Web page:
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European wind-energy sector hacking linked to Conti ransomware group

Cyber attacks on three European wind-energy companies since the start of the war in Ukraine have raised alarm that hackers sympathetic to Russia are trying to cause mayhem in a sector set to benefit from efforts to lessen reliance on Russian oil and gas.

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Wed, 27 Apr 2022
European wind-energy sector hacking linked to Conti ransomware group
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The companies attacked haven't publicly attributed the hacks to a particular criminal group or country and Russia has consistently denied that it launches cyber attacks.

According to Christoph Zipf, a spokesman for WindEurope a Brussels-based industry group, the timing of the attacks suggests potential links to supporters of Russia’s invasion of Ukraine.

Serious cyber attacks on industrial equipment aren’t common and take significant knowledge to prepare, according to security experts.


The three companies targeted in the attacks are all based in Germany, The Wall Street Journal reported.

Deutsche Windtechnik AG, which specialises in the maintenance of wind turbines, was hacked in April. Remote-control systems for about 2,000 wind turbines in Germany were down for about a day after the attack, according to the company.

Turbine maker Nordex SE said it discovered a security incident on 31 March that forced it to shut its information-technology systems.

Conti, a ransomware group that has declared support for the Russian government, said this month that it was responsible for the attack.

Another turbine maker, Enercon GmbH, claimed it was “collateral damage” in an attack on a satellite company in February that happened at almost exactly the same time that Russian troops invaded Ukraine”. The attack knocked out remote control of 5,800 of Enercon’s wind turbines, though they continued to operate on auto mode.

Matthias Brandt, director of Deutsche Windtechnik, is pushing for higher IT security standards because the growing renewable-energy sector will become a bigger target for hackers.

“The crisis in Russia and Ukraine shows us that renewables are replacing oil and gas in the future, Brandt said.

The European Union started reducing Russian energy imports this month as member countries considered alternatives such as nuclear power or speeded up plans to move to renewable energy after years of relying on Russian oil and gas.

Germany, Europe’s biggest economy, has rejected EU-wide sanctions on Russian fuel, arguing such a move would damage the German economy.

The country moved up its plan to reach nearly 100 per cent renewable energy electricity by 2035 and wean itself off Russian oil and coal imports this year. A German official disclosed in late March that Russia accounted for 40 per cent of the country's natural-gas imports, down from 55 per cent four weeks earlier but still substantially above the EU average.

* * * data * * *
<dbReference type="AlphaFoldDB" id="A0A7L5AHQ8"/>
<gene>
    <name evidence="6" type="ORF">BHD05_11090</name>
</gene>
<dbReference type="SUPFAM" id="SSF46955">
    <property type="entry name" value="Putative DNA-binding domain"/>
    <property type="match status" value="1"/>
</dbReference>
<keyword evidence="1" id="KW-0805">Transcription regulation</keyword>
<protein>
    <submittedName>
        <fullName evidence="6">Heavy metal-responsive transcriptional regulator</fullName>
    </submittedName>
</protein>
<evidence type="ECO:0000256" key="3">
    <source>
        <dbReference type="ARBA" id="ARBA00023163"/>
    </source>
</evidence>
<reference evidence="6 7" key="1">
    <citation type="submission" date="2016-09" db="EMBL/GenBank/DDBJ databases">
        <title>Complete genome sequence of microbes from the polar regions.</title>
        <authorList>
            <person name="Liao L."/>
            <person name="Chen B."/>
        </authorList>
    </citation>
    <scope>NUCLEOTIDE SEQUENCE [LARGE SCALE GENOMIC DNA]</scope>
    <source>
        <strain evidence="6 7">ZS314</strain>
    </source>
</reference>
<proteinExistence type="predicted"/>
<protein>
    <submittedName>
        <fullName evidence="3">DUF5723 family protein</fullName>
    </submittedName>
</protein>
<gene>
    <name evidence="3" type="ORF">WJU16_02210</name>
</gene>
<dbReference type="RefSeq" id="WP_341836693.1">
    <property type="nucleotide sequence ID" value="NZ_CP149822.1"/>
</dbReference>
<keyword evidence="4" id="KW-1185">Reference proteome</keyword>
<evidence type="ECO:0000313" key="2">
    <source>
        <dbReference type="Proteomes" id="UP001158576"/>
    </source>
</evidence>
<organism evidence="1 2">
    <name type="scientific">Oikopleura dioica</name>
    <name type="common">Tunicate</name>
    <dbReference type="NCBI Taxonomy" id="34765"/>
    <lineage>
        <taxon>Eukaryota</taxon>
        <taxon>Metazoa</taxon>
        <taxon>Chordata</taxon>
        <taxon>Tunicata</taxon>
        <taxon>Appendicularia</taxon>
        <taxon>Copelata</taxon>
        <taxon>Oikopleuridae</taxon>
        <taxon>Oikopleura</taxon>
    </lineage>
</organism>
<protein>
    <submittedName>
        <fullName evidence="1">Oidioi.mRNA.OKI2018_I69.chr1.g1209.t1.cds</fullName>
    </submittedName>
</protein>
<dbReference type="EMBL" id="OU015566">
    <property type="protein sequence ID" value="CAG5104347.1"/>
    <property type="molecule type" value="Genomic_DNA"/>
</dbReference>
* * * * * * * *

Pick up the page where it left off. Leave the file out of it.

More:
Cyber security experts working with Deutsche Windtechnik are investigating whether the ransomware attack used Conti malware, Brandt further explained.

Chats from Conti ransomware users leaked online last month revealed connections to Russian security services. The hackers also discussed targeting organisations they consider to be working against Russia.

According to Jim Guinn, who leads consulting firm Accenture PLC’s global cyber security business for energy, utilities, chemicals and mining, US utilities aiming to provide alternative energy to Europe have also been targets.

In WSJ reports, Guinn explained that at one US-based liquefied-natural-gas company he has worked with, scanning by outside groups for cyber security flaws has tripled over the past month.

Trond Solberg, managing director for cyber security at Norwegian risk-management company DNV GL further explained that a hacker who manages to infect the industrial equipment that controls wind turbines could manipulate the machines brakes to stop power production.

That could disrupt services to customers and revenue for producers.

A simpler strike on local internet-connected services could interfere with the remote monitoring systems of wind farms, Solberg said.

The attack on Deutsche Windtechnik hit internal IT systems, not the industrial systems that control its turbines, according to Brandt, who found out the companys systems werent working properly when the technology department called him around 6am on 12 April. An hour or two later, IT staff drove to a data centre in northern Germany to find Deutsche Windtechnik had been hit with ransomware the previous night.

Machines displayed codes that looked like hieroglyphs, Brandt continued, indicating servers had been encrypted with malware. Later that day, employees found an electronic note from hackers instructing the company to contact them to restore their data.

By the next day, Deutsche Windtechnik had resolved most of the issues and didnt reach out to the hackers.

Guinn at Accenture PLC added that as European countries move away from Russian energy, key alternative sources will be wind farms in Germany and the North Sea.

Hackers that have pledged to attack opponents of Russian interests are taking aim at companies working with those alternatives.

This is a bit of a long game.

This is a chess match – this isn’t smash and grab, Guinn said.

Brandt confirmed to WSJ that around 90 per cent of Deutsche Windtechniks staff email accounts have been restored.

The company will need a few weeks to bring back parts of its enterprise software that IT staff shut down out of caution.

Customers and clients may not see it, but internally it is a lot of work, Brandt said.

Brandt doesn’t yet know how much the incident will cost Deutsche Windtechnik.

[Related: Lack of talent behind slow NSW government cyber security expansion]

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